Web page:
Deuter Speed Lite 10 Backpack £34.99
Deuter have been making bags for a long time, 109 years to be exact. It all started by making bags for the German post service and now they make bags for a multitude of sports so you should be able to find the right bag for you.
The Speed Lite is their answer to an uber lightweight backpack range and consists of four sizes in this range. They start at the 10 litre and go up to a 30-litre pack. The claimed weight of the bag is 300g and mine actually weighed in at 356g, which is around 18% heavier than claimed. But even at this weight it is still a very light backpack.
For a bag of its size it is full of useful and not gimmicky features. The bag has one main central compartment, a smaller one for your keys and essentials and finally two mesh side pockets complete the storage list. You can also use a hydration system with this bag, although none is provided.
The simple addition of the 3D mesh foam straps either side of the spine does a good job of both offering some comfort and also providing an air channel to alleviate some moisture problems normally associated with backpacks. I really like the fact that this little bag has both a chest and waist straps much in the same way as its bigger brothers. One thing missing from the features list was the rear LED light loop that is present on many of their other bags. For extra couple of grams that it would add in weight would be well worth it from a commuting point of view. Maybe this is an oversight as this pack was not originally aimed at the commuter and its design focus was steered towards more non-bike related sports. To further boost the safety aspects of this bag I would happily trade the orange piping for some scotchlite to boost the reflectivity of the bag, even if it resulting in the bag being a little more expensive.
The bag has a lightweight internal frame, which you can remove. Why you may ask why and the answer is two fold. One in doing so this enables you to roll the bag up, and secondly for the truly weight obsessed in will save that little bit extra. While we are talking about removing things it is worth noting that both the chest and waist straps are removable; this may be welcome in some sports but for cycling there is nothing more annoying than a bag swinging around. (Okay I think maybe a squeaking or creaking bike tops the annoying list).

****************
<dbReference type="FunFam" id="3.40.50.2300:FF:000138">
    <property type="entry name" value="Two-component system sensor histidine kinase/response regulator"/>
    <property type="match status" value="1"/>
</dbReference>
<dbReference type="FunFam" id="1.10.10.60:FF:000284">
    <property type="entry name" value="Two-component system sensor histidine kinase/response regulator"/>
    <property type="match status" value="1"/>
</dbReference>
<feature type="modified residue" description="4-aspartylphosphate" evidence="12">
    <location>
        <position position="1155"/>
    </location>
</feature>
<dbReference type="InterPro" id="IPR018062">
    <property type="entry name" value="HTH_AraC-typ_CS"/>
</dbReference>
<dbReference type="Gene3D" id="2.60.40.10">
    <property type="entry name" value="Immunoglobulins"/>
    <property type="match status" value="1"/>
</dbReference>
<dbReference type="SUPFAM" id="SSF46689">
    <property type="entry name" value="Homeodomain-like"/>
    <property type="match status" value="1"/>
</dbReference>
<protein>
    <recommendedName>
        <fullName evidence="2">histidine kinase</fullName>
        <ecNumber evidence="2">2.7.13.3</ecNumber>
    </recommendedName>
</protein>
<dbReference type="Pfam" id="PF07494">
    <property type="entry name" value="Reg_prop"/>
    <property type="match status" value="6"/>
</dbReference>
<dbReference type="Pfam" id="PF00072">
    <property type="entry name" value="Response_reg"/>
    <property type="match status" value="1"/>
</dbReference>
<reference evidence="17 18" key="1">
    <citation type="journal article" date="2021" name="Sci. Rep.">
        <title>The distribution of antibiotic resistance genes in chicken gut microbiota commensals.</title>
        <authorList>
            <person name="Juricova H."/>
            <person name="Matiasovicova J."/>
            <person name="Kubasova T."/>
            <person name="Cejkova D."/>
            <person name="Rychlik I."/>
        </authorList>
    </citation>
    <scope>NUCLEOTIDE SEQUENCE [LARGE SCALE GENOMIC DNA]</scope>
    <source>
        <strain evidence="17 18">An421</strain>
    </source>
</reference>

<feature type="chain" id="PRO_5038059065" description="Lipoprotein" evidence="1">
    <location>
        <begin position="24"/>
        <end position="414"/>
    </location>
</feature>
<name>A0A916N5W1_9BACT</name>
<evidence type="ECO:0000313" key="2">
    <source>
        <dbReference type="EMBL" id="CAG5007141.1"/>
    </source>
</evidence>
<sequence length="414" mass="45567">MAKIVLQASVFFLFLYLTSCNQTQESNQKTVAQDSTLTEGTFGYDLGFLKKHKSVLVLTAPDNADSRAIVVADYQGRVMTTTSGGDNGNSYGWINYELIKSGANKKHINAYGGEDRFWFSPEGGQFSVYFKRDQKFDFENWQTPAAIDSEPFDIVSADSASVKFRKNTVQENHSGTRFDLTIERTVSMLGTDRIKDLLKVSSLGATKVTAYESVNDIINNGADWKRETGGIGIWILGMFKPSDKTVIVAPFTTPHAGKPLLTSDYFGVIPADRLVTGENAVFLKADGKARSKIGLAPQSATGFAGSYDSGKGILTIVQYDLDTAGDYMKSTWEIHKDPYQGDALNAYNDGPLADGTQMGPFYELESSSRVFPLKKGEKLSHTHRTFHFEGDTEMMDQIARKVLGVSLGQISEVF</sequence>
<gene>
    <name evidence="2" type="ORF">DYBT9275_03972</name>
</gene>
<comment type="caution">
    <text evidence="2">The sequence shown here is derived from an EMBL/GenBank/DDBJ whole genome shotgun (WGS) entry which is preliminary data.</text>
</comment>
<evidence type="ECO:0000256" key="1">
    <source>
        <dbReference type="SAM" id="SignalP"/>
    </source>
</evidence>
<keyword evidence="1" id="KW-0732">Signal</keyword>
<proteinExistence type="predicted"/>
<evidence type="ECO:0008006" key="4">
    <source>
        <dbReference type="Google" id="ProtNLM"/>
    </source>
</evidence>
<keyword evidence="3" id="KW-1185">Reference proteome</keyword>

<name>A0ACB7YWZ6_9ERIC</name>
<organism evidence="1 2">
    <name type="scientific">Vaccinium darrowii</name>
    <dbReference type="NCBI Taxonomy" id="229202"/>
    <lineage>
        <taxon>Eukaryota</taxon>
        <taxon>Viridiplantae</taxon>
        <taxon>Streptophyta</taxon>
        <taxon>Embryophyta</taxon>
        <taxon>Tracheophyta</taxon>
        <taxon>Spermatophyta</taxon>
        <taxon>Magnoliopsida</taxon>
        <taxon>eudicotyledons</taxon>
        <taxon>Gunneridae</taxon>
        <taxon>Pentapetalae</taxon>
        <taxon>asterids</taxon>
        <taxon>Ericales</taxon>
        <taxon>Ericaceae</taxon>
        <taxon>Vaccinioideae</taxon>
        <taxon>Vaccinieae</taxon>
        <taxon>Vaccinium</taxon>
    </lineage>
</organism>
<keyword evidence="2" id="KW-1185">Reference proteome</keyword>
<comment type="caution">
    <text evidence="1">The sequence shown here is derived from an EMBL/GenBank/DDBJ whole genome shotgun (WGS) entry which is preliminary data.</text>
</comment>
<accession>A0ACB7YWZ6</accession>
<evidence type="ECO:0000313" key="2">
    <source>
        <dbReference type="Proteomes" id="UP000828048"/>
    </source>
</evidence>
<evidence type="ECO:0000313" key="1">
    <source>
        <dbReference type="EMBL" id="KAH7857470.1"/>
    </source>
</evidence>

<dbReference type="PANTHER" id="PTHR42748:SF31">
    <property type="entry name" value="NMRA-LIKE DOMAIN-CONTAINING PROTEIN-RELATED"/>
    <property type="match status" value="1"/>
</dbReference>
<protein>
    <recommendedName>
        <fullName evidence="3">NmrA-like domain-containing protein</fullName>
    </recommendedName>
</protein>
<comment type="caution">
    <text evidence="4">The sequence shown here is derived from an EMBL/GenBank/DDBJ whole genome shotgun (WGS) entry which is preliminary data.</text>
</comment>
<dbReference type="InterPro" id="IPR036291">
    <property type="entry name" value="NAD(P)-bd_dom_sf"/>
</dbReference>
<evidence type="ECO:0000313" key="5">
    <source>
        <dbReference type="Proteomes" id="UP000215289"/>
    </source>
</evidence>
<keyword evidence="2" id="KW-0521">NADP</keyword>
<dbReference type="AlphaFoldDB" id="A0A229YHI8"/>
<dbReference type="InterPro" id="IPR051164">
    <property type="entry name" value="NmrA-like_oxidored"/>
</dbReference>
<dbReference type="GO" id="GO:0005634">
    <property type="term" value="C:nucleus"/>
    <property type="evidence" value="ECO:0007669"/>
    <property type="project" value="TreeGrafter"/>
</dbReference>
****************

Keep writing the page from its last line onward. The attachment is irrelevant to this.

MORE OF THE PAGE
The Hexlite Microrip Nylon fabric proved to be both very robust and able to shrug off showers. I doubt it would cope with a rainstorm, and as it is missing a rain cover it might pay to stuff a carrier bag inside for those moments. The grey, black and orange combo of colours should mean that it is a hit with even the most fashion conscious out there.
Sometimes the most simple of ideas prove to be pure genius and that’s what I think about the finger loops on the end of the zippers. This makes access to either the small pocket or main compartment an absolute breeze. This has been particularly welcome while using long fingered gloves. Inside the small pocket there is a key attachment, which eliminates the lucky dip approach to finding you keys.
I love the feeling when you are out for a ride and have no bag; you just seem to feel a lot freer to move about. Using this bag is about the closest I have been able to get to it while still managing to cram the daily essentials for work. I have easily managed to get my seatpack, change of clothes, and two sets of keys, mobile phone, and wallet and on the odd occasion my lunch. I think they have got the name wrong on this bag and it should be called the Tardis! This pack would make a great choice for the Lightweight Commuter and could double up as a good race bag.